GAZA CITY — Rival Palestinian factions Fatah and Hamas on Wednesday announced a reconciliation deal to end their seven-year schism, in a further blow to U.S.-led efforts to broker a peace agreement between the Palestinians and Israelis.

Leaders of the groups said they will form a unity government within five weeks, solicit a vote of confidence from the Palestinian Parliament and schedule elections in six months.

“This is good news to tell our people: The era of division is over,” Ismail Haniyeh, prime minister of Hamas, said at a news conference in Gaza City.

The militant Islamist Hamas, which controls the Gaza Strip, and Fatah, which controls the West Bank, have failed repeatedly to overcome differences. Because of that history, the announcement was greeted with wide skepticism.

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If a deal were signed, it could halt the teetering Israeli-Palestinian talks and create obstacles to even minimal dealings between Israel and the Palestinians.

Israel and the United States consider Hamas a terrorist group. The U.S. government says it won’t deal with any government that includes Hamas unless the group shifts its position by recognizing Israel, forswearing violence and adhering to Palestinian agreements with Israel.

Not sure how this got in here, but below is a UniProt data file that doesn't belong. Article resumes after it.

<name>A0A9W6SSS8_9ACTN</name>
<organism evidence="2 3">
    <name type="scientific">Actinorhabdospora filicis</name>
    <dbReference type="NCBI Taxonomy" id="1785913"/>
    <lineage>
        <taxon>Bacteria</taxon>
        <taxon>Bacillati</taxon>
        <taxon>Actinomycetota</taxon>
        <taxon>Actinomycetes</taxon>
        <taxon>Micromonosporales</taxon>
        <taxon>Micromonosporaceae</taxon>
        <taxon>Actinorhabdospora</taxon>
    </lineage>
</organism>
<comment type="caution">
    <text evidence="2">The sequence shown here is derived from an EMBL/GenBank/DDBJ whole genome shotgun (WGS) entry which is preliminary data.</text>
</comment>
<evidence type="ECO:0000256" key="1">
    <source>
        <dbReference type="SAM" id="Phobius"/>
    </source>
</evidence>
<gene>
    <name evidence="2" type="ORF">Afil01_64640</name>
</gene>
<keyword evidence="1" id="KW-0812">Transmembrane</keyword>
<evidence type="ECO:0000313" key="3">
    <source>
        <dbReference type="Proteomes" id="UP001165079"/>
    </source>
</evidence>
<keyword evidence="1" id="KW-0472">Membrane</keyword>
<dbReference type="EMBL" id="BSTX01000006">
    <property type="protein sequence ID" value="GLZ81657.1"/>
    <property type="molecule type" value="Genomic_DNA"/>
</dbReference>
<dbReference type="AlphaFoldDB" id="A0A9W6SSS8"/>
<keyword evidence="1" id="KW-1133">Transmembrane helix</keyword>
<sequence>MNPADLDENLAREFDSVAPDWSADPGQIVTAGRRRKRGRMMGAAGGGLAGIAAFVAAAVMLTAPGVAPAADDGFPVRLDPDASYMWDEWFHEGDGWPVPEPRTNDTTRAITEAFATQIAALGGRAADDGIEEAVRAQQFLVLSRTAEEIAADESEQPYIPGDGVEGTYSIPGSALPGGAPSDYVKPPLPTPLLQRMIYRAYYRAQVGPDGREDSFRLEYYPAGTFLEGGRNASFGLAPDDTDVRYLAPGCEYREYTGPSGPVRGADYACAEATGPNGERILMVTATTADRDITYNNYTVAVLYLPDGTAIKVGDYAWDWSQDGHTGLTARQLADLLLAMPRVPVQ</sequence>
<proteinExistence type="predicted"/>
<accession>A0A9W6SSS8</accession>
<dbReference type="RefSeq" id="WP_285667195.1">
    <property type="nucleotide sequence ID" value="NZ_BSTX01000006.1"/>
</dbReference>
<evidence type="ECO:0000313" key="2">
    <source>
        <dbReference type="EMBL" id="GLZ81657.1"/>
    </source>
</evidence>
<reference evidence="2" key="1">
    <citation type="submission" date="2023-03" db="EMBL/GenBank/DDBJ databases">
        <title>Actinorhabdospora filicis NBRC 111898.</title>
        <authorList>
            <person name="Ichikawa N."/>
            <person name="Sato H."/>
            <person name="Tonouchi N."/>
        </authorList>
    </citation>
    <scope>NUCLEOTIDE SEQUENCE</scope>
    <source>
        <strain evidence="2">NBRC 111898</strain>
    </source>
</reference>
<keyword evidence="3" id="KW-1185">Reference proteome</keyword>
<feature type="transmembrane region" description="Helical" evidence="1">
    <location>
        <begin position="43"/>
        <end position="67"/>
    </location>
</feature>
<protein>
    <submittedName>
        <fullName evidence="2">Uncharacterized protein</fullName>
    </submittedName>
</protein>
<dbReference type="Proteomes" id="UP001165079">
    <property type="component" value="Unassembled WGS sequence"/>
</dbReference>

The Palestinian factions have been divided since 2007, when Hamas seized control of Gaza, a year after it won elections there.

The State Department expressed concern Wednesday about the timing and nature of the deal, which came within days of the Obama administration’s April 29 deadline for reaching a peace accord.

Israeli Prime Minister Benjamin Netanyahu suggested the move raised questions about the commitment of Palestinian Authority President Mahmoud Abbas to an Israeli-Palestinian peace deal. After the announcement he canceled a planned meeting between Israeli and Palestinian negotiators.

Hamas and Fatah have incentives for reaching a deal, or at least for continuing negotiations. Residents of Gaza and the West Bank are unhappy with both factions. Arab aid to Hamas has fallen off since the “Arab Spring” revolts, and Egypt’s anti-Islamist government has been clamping down on the smuggling of goods into the impoverished zone, sharpening Gazan dissatisfaction with the government.

For Abbas, a unity deal could divert attention from the collapsing peace talks and his risky move to seek membership in international organizations as a way of gaining diplomatic leverage with Israel. He also may view the move as a way to pressure Israel to make concessions to keep the peace process alive, some analysts said. Others suggested he might be looking for a way to leave office on a defiant note, amid popular acclaim, after years of frustration.

A key test of the agreement will be whether the sides can agree soon on a caretaker government of apolitical technocrats. Squabbling over the government’s composition has derailed past reconciliation attempts.

Material from The Associated Press is included in this report.